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Steve Bruce’s selective targeting of the Aston Villa fanbase is going to end badly

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Why does Steve Bruce say the things that he says?

Derby County v Aston Villa - Sky Bet Championship Photo by Nathan Stirk/Getty Images

Coming into his role at Aston Villa, Steve Bruce was expected to be a clean pair of hands to perform a tidy job and get Villa promoted.

However, there’s a problem.

We are only a week away from crisis at Aston Villa according to the rather mocking tone of Bruce, who has ironically mentioned crisis and mass hysteria at least three times within a week.


After today’s 1-0 win against Tony Pulis’ Middlesbrough, Steve Bruce was questioned by Villa about the result. The first thing he did? He lead into the ‘mass hysteria’ narrative that is entirely of his own creating. The ‘crisis’ is like the episode of Black Mirror where that weird nerd plugs his head into a video game - it’s made up and only he is living in it. There’s no crisis at all, nobody is panicking - the truth is that people are just plain bored of Aston Villa sleepwalking through games - games that are not free to enjoy. Especially when the talent in Villa’s side - even with an ‘injury crisis - is capable of storming the league. There’s no panic, just frustration; that’s the honest truth.

So, what did Bruce say in his presser? Here’s the first minute or so of what he said to Villa’s media team.

‘We had a bad forty-five against Brentford, and all of a sudden, we’re in a crisis. It was only a game and a half ago that we were two up against Sheffield United. We’ve got to stop this mass hysteria otherwise we aren’t going to get anywhere.

I know we disappointed against Brentford, but you’ve just got to look at the Championship results to see how difficult a league it is and I know we are Aston Villa and there’s a big expectation, but you know - all of a sudden there’s a crisis again.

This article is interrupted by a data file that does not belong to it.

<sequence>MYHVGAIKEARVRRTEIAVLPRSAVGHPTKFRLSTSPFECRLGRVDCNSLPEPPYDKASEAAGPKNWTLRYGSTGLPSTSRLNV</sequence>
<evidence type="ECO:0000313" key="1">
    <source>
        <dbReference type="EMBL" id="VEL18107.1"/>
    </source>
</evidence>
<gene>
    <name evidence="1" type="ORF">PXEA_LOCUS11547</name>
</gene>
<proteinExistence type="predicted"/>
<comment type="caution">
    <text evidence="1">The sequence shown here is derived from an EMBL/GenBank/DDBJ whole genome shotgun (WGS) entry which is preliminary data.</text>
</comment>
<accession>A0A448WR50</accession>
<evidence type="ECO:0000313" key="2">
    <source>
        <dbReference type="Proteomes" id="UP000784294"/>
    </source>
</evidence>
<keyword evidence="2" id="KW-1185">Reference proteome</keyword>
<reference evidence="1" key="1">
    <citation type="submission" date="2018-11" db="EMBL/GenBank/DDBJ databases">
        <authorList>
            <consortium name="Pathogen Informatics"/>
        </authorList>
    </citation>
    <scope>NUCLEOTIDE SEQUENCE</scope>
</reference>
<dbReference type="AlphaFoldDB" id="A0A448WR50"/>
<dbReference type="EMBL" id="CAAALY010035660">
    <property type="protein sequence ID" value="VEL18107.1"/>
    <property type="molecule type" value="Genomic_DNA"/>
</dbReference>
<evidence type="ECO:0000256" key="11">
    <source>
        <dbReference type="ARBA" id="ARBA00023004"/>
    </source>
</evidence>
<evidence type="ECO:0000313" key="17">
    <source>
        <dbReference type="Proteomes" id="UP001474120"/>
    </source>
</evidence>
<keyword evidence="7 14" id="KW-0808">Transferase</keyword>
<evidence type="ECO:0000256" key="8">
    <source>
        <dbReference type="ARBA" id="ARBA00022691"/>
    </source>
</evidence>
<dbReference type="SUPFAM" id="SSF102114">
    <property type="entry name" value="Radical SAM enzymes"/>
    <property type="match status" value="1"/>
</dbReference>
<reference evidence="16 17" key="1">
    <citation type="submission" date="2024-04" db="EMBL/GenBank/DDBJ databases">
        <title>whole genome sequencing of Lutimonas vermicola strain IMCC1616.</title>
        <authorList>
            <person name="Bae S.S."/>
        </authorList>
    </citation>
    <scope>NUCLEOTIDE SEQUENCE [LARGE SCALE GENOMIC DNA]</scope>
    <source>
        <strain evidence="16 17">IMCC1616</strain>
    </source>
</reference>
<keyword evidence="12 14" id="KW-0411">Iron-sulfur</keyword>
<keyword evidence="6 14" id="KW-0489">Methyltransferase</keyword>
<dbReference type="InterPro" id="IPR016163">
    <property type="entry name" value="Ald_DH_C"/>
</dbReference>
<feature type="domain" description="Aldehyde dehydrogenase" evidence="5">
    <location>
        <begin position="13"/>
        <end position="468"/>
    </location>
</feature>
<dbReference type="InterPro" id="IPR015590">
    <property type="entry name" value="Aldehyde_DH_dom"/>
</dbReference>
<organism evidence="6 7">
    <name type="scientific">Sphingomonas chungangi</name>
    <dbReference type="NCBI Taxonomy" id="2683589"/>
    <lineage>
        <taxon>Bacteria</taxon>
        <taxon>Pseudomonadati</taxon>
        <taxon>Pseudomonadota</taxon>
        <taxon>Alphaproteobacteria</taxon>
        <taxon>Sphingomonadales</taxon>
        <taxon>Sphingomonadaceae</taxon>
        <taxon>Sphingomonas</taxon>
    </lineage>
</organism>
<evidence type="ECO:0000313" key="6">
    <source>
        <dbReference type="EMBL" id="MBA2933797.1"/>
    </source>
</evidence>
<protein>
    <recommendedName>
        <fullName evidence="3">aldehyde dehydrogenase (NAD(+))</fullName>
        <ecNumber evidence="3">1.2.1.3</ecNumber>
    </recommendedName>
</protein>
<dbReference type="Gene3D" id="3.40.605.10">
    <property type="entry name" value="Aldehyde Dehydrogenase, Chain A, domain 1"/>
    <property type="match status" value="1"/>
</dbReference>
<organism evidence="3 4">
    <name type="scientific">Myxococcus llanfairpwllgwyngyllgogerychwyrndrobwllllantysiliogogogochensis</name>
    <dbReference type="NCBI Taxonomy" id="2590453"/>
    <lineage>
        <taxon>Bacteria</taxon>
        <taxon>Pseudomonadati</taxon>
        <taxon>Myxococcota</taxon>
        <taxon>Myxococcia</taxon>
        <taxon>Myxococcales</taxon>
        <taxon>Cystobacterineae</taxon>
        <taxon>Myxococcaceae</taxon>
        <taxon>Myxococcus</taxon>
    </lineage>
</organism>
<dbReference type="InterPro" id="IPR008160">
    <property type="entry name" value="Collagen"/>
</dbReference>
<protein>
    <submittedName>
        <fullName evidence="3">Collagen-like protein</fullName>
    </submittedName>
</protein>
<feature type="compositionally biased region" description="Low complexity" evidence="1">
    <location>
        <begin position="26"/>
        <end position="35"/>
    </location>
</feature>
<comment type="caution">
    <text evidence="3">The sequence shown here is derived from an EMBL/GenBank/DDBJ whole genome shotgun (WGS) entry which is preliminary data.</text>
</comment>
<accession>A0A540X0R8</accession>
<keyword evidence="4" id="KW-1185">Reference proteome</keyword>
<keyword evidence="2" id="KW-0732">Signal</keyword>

The result? I’m delighted. I’m delighted we went up to Middlesbrough and won... Because it’s shut a few people up hasn’t it? It’s become very, very annoying that we are a week away from a crisis, because we’ve gotta’ stop and get on with the job at hand, and that’s taking this club forward’

What’s lost in this paraphrased copying of Bruce’s comments is the tone. It’s the genuine delight he takes in proving a set of Villa fans wrong. It’s an almost orgasmic glee that he hones in on when he mentions how delighted he is with the win, and not because it’s three points - but because it has ‘shut a few people up, hasn’t it?’

This selective targeting of an outspoken portion of the fanbase (be it those who booed Bruce off against Brentford, or those on social media) is never going to end well. At best, it splits the fanbase into defensive sections (akin to #WengerIN and #WengerOUT), and at worst it pisses everyone off.

Why does he say these things? Well - for the reasons of self-preservation. Before today’s game, Steve Bruce had seemingly thrown in the towel:

A squad down to the bare bones would be, well, down to the bare bones right? Forced to deploy reserve players and youth teamsters in most positions? Right? Well, not unless you’re Steve Bruce, because ‘down to the bare bones’ also translates to ‘having to use Tommy Elphick’. Elphick was poor at points last season, but having to use someone who has been very good at this level throughout his entire career apart from a single season, is not, as you’d put it, down to the ‘bare bones’. Implying that Elphick is a last resort is a bit of an insult to him, his ability and Villa fans.